Date of Award

12-2017

Degree Name

Doctor of Philosophy

Department

Electrical and Computer Engineering

First Advisor

Dr. Fahad Saeed

Second Advisor

Dr. Ala Al-Fuqaha

Third Advisor

Dr. Johnson Asumadu

Fourth Advisor

Dr. Bilal Khan

Abstract

Dynamic Spectrum Access (DSA) has been introduced to fulfill the expanded need for spectrum by different wireless networks and applications. Within the realm of spectrum access, the problem of "spectrum crunch" is present since some of the spectrum bands are overcrowded and others are underutilized. DSA aims to alleviate the problem of spectrum crunch. In DSA, Primary Users (PUs) allow Secondary Users (SUs) to access the spectrum as long as they do not interfere with PU transmissions beyond a pre-agreed acceptable level. In this work, a bio-socially inspired approach is proposed for SU interactions in support of better throughput for the whole community of SUs.

Two representative and biologically-inspired spectrum access strategies are proposed and evaluated relative to a baseline strategy that provides anti-social random access to the underlying spectrum. A formal analysis of the interactions among SUs is carried out using Evolutionary Game Theory (EGT). Within the EGT, the problem is formulated as “a game against the field,” in which the replicator dynamics is used to derive insights into the physical conditions necessary for each of the strategies to be evolutionarily stable. This study shows that the physical channels’ conditions almost always uniquely determine which one of the three (pure) strategies is selected, and that no mixed strategy ever survives. Extensive ns-3 simulation and hardware testbed experiments confirm the validity of the analytical conclusions.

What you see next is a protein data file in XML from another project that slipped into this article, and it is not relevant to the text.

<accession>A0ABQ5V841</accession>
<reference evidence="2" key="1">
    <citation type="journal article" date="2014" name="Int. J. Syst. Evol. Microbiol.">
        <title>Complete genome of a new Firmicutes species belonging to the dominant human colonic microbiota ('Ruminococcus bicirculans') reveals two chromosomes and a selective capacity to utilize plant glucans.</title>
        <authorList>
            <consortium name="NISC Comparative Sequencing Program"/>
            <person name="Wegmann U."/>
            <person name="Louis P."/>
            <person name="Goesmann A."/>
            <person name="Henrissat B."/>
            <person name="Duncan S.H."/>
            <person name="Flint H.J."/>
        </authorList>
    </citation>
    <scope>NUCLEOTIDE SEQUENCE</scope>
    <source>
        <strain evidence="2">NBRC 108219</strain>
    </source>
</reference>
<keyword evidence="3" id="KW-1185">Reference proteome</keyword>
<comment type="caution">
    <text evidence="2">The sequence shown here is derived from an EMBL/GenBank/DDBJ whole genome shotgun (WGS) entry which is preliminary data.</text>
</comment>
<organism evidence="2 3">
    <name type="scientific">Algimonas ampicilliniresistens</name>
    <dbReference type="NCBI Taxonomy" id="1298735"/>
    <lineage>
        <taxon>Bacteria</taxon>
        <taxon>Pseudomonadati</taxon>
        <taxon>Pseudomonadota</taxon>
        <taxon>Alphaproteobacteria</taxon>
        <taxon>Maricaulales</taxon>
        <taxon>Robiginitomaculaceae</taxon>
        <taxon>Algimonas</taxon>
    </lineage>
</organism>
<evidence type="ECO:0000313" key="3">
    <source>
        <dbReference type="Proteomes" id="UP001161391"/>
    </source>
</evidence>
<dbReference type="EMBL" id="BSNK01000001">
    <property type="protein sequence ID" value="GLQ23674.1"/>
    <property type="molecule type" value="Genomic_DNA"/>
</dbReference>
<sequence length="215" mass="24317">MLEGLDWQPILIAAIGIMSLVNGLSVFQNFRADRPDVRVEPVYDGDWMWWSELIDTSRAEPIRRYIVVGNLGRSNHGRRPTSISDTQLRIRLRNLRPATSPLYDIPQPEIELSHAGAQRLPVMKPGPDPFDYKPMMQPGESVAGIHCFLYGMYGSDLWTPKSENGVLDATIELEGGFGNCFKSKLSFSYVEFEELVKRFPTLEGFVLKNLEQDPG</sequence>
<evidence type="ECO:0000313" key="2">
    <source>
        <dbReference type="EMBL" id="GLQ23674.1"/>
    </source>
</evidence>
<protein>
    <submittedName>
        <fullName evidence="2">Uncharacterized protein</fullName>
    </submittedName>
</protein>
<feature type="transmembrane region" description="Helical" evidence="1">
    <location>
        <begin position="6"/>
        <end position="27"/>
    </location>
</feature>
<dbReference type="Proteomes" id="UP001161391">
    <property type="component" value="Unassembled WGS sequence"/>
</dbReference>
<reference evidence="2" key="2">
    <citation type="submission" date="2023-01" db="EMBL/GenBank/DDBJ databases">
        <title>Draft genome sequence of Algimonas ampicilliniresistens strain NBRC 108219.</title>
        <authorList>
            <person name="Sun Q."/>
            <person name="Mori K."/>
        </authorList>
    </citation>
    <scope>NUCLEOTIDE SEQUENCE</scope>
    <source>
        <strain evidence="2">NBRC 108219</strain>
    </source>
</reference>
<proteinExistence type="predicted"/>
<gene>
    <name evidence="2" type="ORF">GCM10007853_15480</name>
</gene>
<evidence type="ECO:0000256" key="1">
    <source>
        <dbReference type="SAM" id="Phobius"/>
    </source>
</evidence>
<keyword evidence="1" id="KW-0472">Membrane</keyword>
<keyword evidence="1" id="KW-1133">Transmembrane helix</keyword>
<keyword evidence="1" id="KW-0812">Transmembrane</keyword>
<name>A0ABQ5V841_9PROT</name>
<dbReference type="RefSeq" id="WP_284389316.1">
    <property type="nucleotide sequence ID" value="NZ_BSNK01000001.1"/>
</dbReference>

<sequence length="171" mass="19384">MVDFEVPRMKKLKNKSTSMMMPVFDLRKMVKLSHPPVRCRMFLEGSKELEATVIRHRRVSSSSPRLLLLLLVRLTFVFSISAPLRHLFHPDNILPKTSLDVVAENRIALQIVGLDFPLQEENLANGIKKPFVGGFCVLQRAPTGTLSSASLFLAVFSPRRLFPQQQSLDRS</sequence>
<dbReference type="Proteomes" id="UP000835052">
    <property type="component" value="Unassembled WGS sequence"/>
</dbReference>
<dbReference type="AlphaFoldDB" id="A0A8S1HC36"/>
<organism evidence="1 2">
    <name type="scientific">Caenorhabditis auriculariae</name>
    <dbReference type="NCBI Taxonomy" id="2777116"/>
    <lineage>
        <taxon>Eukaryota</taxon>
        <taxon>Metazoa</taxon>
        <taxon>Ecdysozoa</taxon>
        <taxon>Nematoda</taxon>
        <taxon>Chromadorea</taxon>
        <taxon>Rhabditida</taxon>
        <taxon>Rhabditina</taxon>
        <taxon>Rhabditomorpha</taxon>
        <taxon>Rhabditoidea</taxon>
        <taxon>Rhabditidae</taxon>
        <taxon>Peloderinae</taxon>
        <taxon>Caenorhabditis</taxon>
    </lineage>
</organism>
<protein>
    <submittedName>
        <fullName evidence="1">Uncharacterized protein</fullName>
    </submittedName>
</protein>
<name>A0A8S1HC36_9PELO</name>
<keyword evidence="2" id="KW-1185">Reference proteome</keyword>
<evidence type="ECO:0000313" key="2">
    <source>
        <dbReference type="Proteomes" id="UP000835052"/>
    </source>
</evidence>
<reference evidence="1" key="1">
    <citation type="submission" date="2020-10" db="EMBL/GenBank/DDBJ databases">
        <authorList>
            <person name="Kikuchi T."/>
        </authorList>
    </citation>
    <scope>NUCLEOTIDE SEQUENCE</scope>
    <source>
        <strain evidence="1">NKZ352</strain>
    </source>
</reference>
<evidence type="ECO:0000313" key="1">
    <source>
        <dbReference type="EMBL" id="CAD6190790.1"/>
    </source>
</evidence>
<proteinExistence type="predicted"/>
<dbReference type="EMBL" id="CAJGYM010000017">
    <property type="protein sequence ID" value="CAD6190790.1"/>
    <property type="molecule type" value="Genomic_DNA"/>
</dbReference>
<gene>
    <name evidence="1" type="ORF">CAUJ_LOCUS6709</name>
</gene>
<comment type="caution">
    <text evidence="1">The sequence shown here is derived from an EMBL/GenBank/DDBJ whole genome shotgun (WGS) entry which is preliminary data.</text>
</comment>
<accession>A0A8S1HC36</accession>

The proposed strategies are applied within the Vehicular Networks (VANET) domain, and demonstrated throughput improvement for the infotainment traffic in VANETs. This study also addresses the feasibility of employing combined social avoidance and deference behaviors among SUs for dynamic spectrum access. The employment of these behaviors in the DSA is studied using a simulation framework and an experimental testbed.

Access Setting

Dissertation-Campus Only

Restricted to Campus until

12-2019

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